In total, 40 bacterial strains (Table S1) were used to explore the host range of RaK2. With the exception of Klebsiella sp. veterinary isolate KV-3, all of 4 Acinetobacter sp., 5 Arthrobacter sp., 1 Buttiauxella sp., 1 Citrobacter sp., 2 Enterobacter sp., 2 Erwinia sp., 11 Escherichia sp., 6 Pseudomonas sp., 2 Rhodococcus sp., 1 Salmonella sp. and 4 Klebsiella sp. strains were found to be resistant to RaK2. Klebsiella sp. veterinary isolate KV-3 was isolated from pig farm sewage environmental samples. This isolate was found to be susceptible to kanamycin (10 µg/ml), gentamicin (8 µg/ml) and neomycin (10 µg/ml) but resistant to ampicillin (60 µg/ml), streptomycin (50 µg/ml), tetracycline (50 µg/ml) and moderately resistant to chloramphenicol (up to 25 µg/ml). Although a number of strains used in this study is not large, the diversity of bacteria tested allow presuming that the host range of Rak2 is limited to Klebsiella only.
Phage Growth Characteristics
In order to determine the optimal conditions for the one-step growth experiment, both the e.o.p. and adsorption tests were performed. The e.o.p. of RaK2 was examined in the temperature range of 18–37°C (data not shown). This test revealed that the phage has an optimum temperature for plating around 30°C. Interestingly, at temperatures below 22°C or above 34°C, small and barely visible plaques of Rak2 have been observed (data not shown). Adsorption tests showed that a high percentage (93%) of the RaK2 particles adsorb to Klebsiella sp. veterinary isolate KV-3 cells after 10 min of incubation.
Subsequently, the infection cycle of RaK2 was studied by performing single-step growth experiments at 30°C as described in “Materials and methods”. The curves obtained indicate (Fig. 2) that the latent period of RaK2 is 60 min, the eclipse period ~40 min and the phage generates an average burst of ~140 virions per infected cell.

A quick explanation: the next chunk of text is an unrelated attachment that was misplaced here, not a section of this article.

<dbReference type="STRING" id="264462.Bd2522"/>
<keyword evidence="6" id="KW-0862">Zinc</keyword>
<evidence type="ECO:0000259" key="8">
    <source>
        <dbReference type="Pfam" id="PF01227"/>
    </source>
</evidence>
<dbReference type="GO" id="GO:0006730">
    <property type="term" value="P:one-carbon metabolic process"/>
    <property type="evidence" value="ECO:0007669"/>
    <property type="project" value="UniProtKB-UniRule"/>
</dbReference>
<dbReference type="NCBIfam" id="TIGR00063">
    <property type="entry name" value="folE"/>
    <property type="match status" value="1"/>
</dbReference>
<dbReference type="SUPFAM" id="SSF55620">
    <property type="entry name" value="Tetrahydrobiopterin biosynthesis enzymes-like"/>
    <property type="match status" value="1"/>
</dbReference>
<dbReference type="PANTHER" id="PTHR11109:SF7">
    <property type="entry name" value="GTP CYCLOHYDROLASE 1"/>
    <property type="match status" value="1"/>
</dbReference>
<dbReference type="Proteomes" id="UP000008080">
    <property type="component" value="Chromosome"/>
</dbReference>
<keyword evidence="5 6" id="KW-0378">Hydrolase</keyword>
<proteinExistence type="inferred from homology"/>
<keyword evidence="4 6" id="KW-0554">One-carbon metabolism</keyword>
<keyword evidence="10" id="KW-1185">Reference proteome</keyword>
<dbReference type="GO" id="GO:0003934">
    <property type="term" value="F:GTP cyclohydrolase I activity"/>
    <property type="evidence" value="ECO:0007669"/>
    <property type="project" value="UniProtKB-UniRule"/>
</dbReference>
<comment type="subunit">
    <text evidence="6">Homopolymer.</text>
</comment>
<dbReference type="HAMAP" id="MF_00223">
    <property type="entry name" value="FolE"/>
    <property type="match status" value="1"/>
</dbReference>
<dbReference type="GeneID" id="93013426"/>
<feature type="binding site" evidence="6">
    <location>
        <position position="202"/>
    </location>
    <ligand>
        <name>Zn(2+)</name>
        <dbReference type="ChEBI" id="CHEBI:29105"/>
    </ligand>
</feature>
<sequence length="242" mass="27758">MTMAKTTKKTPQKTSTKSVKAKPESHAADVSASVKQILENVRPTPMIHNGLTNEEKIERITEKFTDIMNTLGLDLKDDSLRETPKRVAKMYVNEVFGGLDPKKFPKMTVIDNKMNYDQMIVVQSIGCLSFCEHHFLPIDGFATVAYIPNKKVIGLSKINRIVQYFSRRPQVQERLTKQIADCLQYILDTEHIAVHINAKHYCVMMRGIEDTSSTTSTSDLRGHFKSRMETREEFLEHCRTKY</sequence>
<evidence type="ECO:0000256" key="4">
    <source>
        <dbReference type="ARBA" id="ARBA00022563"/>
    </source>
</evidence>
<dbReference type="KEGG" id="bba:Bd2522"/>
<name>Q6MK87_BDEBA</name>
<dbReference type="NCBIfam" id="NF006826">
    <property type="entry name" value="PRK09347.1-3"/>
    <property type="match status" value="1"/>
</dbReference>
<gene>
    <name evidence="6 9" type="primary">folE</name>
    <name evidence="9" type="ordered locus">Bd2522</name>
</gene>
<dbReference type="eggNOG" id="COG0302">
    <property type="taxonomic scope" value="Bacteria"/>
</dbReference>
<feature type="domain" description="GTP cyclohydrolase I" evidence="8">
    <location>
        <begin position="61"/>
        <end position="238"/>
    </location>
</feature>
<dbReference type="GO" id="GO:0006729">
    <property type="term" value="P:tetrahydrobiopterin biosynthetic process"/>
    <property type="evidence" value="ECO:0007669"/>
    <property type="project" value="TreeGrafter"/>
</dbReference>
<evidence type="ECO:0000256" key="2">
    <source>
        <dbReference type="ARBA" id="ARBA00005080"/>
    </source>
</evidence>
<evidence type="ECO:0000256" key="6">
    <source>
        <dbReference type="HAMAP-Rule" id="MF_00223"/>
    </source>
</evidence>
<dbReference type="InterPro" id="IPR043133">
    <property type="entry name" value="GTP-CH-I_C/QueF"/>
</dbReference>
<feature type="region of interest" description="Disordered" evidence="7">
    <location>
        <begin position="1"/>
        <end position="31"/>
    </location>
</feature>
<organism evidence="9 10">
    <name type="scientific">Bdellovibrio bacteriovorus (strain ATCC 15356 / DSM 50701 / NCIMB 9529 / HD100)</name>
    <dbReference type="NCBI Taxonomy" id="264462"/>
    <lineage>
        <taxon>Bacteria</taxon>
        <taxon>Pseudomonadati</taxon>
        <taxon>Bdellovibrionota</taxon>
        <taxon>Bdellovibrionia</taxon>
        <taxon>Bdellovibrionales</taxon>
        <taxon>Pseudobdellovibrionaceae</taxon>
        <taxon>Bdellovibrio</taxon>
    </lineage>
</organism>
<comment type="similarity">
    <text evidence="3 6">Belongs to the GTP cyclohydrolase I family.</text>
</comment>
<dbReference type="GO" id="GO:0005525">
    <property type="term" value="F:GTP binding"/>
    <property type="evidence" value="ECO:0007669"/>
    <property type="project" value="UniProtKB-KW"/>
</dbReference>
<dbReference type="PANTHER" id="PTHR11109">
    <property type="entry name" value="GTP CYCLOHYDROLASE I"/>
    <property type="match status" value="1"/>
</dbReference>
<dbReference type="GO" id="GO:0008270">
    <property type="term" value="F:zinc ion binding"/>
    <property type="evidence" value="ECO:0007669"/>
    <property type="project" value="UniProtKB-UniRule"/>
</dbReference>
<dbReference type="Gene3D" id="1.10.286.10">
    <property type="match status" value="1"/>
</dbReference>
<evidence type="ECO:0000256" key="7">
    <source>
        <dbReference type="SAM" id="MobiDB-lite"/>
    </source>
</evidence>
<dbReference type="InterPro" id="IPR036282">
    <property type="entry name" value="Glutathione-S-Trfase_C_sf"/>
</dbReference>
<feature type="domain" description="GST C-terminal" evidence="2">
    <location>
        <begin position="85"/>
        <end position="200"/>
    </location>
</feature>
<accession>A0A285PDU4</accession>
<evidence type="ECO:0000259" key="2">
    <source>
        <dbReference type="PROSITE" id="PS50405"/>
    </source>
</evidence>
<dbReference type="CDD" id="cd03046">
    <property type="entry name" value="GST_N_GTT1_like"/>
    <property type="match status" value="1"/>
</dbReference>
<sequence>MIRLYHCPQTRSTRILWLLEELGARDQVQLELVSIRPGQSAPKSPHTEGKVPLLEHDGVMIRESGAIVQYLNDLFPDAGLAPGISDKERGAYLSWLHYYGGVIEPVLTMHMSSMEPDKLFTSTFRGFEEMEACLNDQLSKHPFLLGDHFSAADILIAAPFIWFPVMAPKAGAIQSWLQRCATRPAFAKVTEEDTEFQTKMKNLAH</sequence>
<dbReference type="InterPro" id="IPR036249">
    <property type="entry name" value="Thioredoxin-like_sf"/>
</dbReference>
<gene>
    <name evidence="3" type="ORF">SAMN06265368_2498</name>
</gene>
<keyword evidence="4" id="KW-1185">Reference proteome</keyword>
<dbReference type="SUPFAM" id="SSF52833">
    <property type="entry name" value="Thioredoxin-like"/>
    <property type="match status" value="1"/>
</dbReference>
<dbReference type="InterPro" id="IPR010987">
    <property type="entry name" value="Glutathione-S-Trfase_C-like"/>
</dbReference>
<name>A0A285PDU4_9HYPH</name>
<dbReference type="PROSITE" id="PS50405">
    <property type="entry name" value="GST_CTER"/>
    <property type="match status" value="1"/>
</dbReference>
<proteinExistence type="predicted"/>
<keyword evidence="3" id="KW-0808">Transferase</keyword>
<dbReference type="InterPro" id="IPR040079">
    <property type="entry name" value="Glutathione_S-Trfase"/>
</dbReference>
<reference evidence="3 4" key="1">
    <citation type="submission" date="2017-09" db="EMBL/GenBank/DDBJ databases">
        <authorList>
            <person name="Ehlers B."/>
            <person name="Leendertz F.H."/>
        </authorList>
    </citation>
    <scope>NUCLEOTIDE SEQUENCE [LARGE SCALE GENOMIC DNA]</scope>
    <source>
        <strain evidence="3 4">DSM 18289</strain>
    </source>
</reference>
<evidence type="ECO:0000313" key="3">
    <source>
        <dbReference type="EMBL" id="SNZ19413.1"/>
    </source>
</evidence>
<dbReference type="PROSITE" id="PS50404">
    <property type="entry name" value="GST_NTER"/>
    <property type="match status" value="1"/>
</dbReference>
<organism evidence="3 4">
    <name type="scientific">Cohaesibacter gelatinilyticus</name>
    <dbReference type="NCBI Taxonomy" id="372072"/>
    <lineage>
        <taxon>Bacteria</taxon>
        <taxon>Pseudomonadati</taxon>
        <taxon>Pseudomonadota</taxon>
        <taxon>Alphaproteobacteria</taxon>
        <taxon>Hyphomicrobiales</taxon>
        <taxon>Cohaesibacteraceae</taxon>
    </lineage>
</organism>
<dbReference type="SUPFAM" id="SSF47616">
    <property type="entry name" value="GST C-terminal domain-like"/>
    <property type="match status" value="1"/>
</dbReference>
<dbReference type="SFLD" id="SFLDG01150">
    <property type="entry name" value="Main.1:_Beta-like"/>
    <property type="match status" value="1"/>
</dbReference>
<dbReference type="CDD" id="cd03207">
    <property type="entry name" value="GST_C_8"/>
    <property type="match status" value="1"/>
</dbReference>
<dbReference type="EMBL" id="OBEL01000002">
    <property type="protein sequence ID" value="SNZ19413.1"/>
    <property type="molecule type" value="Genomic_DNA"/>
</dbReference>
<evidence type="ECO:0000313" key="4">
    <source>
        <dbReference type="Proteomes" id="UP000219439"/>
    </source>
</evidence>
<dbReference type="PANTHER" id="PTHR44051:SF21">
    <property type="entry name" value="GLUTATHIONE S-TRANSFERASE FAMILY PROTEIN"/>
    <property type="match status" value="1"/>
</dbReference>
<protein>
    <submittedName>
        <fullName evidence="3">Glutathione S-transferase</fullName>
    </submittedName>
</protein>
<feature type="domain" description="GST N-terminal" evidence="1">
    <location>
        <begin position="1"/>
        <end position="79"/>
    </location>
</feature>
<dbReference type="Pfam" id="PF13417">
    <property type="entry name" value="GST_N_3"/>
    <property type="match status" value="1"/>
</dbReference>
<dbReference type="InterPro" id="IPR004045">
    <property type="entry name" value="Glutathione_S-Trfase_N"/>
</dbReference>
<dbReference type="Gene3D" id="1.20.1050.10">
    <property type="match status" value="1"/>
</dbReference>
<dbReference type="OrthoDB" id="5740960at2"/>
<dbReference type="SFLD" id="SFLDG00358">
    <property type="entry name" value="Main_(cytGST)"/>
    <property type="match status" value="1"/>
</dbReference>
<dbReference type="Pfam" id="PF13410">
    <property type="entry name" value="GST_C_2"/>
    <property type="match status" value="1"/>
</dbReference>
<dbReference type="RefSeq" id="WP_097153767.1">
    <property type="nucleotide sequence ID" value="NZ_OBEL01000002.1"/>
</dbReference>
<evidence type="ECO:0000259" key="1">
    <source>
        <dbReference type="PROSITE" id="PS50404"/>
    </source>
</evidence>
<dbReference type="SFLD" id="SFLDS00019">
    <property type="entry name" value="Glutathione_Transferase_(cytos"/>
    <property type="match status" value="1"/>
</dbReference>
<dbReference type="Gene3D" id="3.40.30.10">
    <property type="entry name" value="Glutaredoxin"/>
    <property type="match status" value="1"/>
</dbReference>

Figure 2. Single-step growth curves of bacteriophage RaK2 at 30°C.
Shown are PFU per infected Klebsiella sp. KV-3 cell in chloroform-treated cultures (filled circle) and untreated cultures (circle) at different time points. Each point represents the mean of three individual experiments.doi:10.1371/journal.pone.0060717.g002
In the course of the experiments mentioned above, we noticed that RaK2 produces small clear plaques surrounded by constantly, albeit slowly, growing opaque halo zones (Fig. 3). After one day (24 h) of incubation at 30°C, bacteriophage RaK2 forms plaques of 0.75±0.25 mm in diameter, after 7 days 1.75±0.25 mm, after 14 days 2.25±0.75 mm, after 21 days 3.25±1.25 mm and the plaques reach 3.30±0.75 mm in diameter within a period of 28 days.
Figure 3. Growth of RaK2 plaques at 30°C.
Numbers above indicate days of incubation.doi:10.1371/journal.pone.0060717.g003
Genome Analysis of RaK2
The genome sequence analysis revealed that RaK2 has a total of 534 probable protein-encoding genes . However, based on the similarity to biologically defined proteins, only 79 of RaK2 ORFs were given a functional annotation (Table S2) and are described in greater detail in the following sections.
DNA Replication, Recombination and Repair Proteins
RaK2 encodes PolB family (PolB-type) DNA polymerase (gp100), which is closely related to gp43 of vibriophage KVP40 (a distant relative of phage T4) belonging to the subfamily Tevenvirinae. The replisome complex of Tevenviruses is highly conserved and consists of DNA polymerase (gp43), sliding clamp loader (gp44 and gp62), sliding clamp (gp45), DNA helicase (gp41), DNA primase (gp61), and single-strand DNA binding (gp32) proteins , . With the exception of gp45 and gp62, all of the proteins listed above have distant homologues in Rak2. Additionally, RNase H (gp108) and DNA ligase (gp486), required to join Okazaki fragments, are also encoded by RaK2. In contrast, no apparent homologue of primase-helicase loader was detectable in the genome of the phage analyzed.